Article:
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The Gender Pay Gap: The Road to Equal Pay

There is a lot of work to do. Here is a start.

Women’s Equal Pay Days are recognized around the country to represent the date on which a woman must work into the next year to earn what the average man earns the previous year.

Why are we talking about this today, Aug 11th? Because today is Black Women’s Equal Pay Day.

What is the gender pay gap?

In a nutshell, the gender pay gap is the difference between what women are paid versus men.

The gender pay gap exists across every age group and widens over the course of a woman’s career and in nearly every profession. For example, 15 of the 20 highest-paying jobs are dominated by men. 14 of the 20 lowest-paying jobs are dominated by women. Women of color are also more likely to work low-wage jobs.

Working women lose out on over $500 billion a year. An individual woman may lose around $1 million dollars in her career due to the gender pay gap. When we say this affects most women, we mean most women. An analysis of US Census data shows that female physicians and surgeons are paid 71 cents to the dollar, compared to their male counterparts.

To give you a better idea of the disparity, below lists the wage gap by demographic and how much a woman makes to a man’s dollar. 

  • Asian-American Women: $0.90

  • Women: $0.82

  • Black Women: $0.62

  • Native American Women: $0.57

  • Latina Women: $0.54

  • Moms: $0.70

But what led to this inequality? One word:  Inequity.

Many factors contribute to the size of the gender pay gap, including:

  • The ability to work a certain number of hours due to domestic and care obligations

  • Time off taken to raise families, creating gaps in one’s career history

  • Opportunity, or lack thereof, given to women in leadership roles due to bias

  • The “boys’ club” of male dominated fields that cause higher segregation of men and women. This is also known as occupation gender segregation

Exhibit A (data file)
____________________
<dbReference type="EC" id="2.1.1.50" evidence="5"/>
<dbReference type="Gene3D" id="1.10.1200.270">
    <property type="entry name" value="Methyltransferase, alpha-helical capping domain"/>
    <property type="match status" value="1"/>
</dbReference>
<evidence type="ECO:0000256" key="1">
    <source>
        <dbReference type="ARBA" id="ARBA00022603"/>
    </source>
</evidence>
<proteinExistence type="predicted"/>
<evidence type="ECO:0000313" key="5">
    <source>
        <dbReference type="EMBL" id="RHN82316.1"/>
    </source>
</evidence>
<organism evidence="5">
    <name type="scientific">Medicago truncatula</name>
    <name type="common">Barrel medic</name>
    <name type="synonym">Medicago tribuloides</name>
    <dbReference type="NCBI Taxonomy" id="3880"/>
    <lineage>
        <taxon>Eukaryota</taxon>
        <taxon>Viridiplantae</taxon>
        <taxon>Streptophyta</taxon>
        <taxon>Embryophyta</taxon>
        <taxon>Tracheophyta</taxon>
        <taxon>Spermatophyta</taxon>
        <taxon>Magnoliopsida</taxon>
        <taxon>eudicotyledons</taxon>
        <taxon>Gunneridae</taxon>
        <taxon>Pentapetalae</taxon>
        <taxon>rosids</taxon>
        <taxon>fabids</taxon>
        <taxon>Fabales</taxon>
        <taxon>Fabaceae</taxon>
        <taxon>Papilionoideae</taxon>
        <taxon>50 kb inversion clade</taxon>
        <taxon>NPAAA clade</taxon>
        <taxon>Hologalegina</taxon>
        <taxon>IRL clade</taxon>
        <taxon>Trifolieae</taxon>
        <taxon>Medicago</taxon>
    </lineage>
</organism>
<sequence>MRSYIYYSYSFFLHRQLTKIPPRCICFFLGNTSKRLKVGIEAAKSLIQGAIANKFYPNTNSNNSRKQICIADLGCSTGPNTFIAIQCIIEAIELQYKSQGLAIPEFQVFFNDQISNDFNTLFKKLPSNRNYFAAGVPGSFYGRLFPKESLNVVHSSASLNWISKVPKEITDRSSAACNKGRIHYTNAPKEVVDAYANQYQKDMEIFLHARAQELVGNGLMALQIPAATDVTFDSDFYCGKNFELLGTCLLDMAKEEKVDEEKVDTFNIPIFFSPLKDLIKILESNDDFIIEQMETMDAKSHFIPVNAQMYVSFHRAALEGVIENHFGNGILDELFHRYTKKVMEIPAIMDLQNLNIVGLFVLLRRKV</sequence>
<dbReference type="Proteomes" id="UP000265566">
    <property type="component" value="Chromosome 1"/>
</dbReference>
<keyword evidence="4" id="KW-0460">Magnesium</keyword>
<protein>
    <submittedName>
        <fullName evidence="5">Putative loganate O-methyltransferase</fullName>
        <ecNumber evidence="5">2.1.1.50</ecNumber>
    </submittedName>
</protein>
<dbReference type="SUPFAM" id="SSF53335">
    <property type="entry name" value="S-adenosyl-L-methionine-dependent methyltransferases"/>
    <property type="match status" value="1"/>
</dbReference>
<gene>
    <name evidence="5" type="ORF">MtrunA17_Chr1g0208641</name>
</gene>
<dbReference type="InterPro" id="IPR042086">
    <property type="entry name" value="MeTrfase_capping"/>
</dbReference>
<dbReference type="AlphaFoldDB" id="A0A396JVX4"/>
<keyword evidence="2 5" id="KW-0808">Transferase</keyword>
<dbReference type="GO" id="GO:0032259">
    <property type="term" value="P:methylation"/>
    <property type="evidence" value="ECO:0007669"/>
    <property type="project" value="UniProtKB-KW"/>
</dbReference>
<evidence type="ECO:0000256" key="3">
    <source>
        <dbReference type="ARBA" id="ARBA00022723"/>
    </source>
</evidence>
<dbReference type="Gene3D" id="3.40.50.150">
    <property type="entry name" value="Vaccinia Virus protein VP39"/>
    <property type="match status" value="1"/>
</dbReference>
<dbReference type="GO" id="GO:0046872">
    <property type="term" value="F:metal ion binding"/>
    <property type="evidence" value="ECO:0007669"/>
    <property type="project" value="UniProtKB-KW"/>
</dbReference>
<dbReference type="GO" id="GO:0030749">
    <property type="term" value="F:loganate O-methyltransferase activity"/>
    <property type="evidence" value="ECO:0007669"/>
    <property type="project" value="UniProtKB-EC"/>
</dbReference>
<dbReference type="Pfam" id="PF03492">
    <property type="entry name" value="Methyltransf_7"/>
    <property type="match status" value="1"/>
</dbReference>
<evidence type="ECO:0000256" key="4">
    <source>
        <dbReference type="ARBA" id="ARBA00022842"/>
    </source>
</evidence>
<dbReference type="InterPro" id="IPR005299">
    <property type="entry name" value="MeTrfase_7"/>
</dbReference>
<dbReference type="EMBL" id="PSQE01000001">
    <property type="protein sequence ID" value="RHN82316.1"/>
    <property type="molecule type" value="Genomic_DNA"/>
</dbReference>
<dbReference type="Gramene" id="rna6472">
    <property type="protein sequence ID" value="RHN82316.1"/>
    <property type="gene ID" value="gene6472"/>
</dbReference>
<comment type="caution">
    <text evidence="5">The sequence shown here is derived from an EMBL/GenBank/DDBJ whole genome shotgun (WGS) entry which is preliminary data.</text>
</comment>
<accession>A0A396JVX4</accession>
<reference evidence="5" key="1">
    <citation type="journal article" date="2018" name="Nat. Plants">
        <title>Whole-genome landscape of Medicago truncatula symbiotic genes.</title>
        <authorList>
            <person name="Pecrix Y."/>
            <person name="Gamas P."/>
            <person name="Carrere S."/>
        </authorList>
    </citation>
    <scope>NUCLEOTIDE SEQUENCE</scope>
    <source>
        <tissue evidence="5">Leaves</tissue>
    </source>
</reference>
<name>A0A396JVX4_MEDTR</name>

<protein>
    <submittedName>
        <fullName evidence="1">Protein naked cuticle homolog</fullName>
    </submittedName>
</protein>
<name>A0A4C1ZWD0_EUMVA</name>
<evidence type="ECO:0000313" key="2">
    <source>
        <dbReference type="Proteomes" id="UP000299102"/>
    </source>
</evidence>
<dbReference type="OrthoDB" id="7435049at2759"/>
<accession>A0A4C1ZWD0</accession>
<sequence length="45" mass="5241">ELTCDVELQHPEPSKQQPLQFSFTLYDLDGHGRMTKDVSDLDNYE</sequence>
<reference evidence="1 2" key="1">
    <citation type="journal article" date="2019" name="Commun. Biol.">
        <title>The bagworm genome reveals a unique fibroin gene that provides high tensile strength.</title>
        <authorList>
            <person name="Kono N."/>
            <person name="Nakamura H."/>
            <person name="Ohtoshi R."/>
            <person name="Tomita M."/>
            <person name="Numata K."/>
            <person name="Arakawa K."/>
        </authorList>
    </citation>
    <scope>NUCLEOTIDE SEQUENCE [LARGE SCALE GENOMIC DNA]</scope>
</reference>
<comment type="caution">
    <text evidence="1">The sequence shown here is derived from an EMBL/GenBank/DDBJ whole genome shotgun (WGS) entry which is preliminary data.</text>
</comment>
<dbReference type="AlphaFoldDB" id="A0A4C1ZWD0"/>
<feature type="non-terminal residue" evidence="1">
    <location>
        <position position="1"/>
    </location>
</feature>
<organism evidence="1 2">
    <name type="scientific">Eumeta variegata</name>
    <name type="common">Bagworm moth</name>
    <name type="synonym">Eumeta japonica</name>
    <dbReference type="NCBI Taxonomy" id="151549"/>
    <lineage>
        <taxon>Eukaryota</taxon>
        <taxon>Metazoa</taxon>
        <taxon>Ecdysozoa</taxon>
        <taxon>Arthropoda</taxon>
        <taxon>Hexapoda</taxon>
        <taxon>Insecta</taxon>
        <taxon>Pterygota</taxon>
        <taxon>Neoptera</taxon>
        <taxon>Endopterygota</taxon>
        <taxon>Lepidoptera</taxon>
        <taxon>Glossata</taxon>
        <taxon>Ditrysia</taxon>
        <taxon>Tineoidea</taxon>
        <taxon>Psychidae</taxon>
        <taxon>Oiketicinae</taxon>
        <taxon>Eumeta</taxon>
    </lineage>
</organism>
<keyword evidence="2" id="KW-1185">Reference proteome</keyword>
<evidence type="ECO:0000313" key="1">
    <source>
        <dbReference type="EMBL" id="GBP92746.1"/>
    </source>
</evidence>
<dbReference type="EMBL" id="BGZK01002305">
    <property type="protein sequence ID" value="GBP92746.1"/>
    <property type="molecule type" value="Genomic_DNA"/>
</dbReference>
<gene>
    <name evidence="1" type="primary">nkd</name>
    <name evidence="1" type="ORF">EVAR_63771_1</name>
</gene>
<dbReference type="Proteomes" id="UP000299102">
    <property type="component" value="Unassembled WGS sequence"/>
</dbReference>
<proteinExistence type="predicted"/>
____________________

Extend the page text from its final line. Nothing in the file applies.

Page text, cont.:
• Outright pay discrimination

Why is this significant?

Since women get paid less, it leads to a disparity in wealth accumulation as well. In short, they have less to invest.

So, what are some solutions? Well, it starts with the business owner…

Here are 5 steps businesses can take to practice equal pay:

  1. Conduct equal pay audits.

  2. Promote pay transparency in your organization (i.e. everyone should know each other’s wages).

  3. Public-private partnerships.

  4. Support pay equity laws in your state and federally. This step takes a bit more work and research on the employer’s part, but it is worth the time and effort to know what they’re supporting and potentially voting for.

  5. Eliminate unconscious bias. This is ACTIVE work and doesn’t just happen in a day. Eliminating bias is a practice and a continuous education.

What can women do to earn more?

Until compensation is standardized, women can and should negotiate more often and negotiate for higher pay. Studies have shown that women negotiate less often than men and for less of an increase than men.

THE BOTTOM LINE:

Women’s Equal Pay Days are recognized around the country to represent the date on which a woman must work into the next year to earn what the average man earns the previous year.

The gender pay gap exists across every age group and widens over the course of a woman’s career and in nearly every profession.

This is not just a women’s issue. It affects children, families, communities, and society, especially as more women become primary earners in their families.

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This data is for informational purposes only and Capital Benchmark Partners, LLC (“CBP”) is not affiliated with any of the businesses mentioned nor endorses them. CBP is not endorsed by any third party entities for their inclusion in this article nor is compensated for mentioning them. *Past performance is not a guarantee of future results. The information contained herein has been obtained from sources believed to be reliable but the accuracy of the information cannot be guaranteed.

 

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